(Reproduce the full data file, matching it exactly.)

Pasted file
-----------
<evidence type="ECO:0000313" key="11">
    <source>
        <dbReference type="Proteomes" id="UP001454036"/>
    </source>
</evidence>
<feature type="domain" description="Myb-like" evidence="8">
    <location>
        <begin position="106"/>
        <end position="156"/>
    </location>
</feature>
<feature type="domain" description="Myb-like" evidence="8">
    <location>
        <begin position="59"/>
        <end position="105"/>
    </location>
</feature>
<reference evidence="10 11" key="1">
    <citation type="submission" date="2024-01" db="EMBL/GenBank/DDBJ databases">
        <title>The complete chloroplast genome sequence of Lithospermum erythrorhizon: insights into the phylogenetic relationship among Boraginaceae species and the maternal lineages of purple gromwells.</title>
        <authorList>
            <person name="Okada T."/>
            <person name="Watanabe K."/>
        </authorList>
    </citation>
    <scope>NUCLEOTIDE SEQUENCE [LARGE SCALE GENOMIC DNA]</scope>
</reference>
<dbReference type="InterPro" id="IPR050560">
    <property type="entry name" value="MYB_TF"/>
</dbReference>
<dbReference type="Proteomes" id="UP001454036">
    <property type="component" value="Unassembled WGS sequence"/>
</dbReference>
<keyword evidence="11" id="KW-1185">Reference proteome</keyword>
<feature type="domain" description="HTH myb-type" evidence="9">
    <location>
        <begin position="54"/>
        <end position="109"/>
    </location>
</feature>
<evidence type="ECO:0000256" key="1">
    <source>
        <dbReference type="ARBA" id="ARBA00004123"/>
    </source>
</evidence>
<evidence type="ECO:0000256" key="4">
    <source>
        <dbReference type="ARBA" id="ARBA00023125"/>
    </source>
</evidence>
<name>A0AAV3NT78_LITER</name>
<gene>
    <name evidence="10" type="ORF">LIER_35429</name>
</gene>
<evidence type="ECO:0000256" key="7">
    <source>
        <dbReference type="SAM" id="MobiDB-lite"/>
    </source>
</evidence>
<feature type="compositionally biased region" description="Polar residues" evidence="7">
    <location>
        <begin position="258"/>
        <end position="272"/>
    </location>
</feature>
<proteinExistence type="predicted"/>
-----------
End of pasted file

<evidence type="ECO:0000313" key="11">
    <source>
        <dbReference type="Proteomes" id="UP001454036"/>
    </source>
</evidence>
<feature type="domain" description="Myb-like" evidence="8">
    <location>
        <begin position="106"/>
        <end position="156"/>
    </location>
</feature>
<feature type="domain" description="Myb-like" evidence="8">
    <location>
        <begin position="59"/>
        <end position="105"/>
    </location>
</feature>
<reference evidence="10 11" key="1">
    <citation type="submission" date="2024-01" db="EMBL/GenBank/DDBJ databases">
        <title>The complete chloroplast genome sequence of Lithospermum erythrorhizon: insights into the phylogenetic relationship among Boraginaceae species and the maternal lineages of purple gromwells.</title>
        <authorList>
            <person name="Okada T."/>
            <person name="Watanabe K."/>
        </authorList>
    </citation>
    <scope>NUCLEOTIDE SEQUENCE [LARGE SCALE GENOMIC DNA]</scope>
</reference>
<dbReference type="InterPro" id="IPR050560">
    <property type="entry name" value="MYB_TF"/>
</dbReference>
<dbReference type="Proteomes" id="UP001454036">
    <property type="component" value="Unassembled WGS sequence"/>
</dbReference>
<keyword evidence="11" id="KW-1185">Reference proteome</keyword>
<feature type="domain" description="HTH myb-type" evidence="9">
    <location>
        <begin position="54"/>
        <end position="109"/>
    </location>
</feature>
<evidence type="ECO:0000256" key="1">
    <source>
        <dbReference type="ARBA" id="ARBA00004123"/>
    </source>
</evidence>
<evidence type="ECO:0000256" key="4">
    <source>
        <dbReference type="ARBA" id="ARBA00023125"/>
    </source>
</evidence>
<name>A0AAV3NT78_LITER</name>
<gene>
    <name evidence="10" type="ORF">LIER_35429</name>
</gene>
<evidence type="ECO:0000256" key="7">
    <source>
        <dbReference type="SAM" id="MobiDB-lite"/>
    </source>
</evidence>
<feature type="compositionally biased region" description="Polar residues" evidence="7">
    <location>
        <begin position="258"/>
        <end position="272"/>
    </location>
</feature>
<proteinExistence type="predicted"/>